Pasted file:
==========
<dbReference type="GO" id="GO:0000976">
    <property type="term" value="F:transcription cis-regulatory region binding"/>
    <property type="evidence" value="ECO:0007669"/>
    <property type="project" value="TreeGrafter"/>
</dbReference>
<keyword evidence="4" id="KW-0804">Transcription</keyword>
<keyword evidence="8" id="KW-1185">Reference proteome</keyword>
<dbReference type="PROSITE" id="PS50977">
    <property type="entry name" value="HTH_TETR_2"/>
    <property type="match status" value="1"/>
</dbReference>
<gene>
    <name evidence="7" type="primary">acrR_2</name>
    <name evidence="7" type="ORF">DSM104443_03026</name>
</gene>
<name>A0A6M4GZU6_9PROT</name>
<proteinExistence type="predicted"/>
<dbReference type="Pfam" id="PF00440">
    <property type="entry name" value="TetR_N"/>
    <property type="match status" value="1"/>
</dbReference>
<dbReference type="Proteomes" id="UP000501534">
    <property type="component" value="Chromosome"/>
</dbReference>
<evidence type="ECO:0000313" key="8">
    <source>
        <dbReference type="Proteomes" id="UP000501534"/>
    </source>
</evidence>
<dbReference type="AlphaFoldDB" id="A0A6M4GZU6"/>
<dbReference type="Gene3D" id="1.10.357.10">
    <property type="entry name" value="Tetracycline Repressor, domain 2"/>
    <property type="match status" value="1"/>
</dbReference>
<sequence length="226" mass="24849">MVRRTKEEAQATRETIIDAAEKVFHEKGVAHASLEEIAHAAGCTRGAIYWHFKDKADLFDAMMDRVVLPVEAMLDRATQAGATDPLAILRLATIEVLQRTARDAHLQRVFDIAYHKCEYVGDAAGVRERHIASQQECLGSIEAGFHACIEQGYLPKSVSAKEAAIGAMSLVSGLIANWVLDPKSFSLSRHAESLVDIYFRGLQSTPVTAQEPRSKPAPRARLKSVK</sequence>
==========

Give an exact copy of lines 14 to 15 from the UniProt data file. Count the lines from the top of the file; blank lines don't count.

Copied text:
    <name evidence="7" type="ORF">DSM104443_03026</name>
</gene>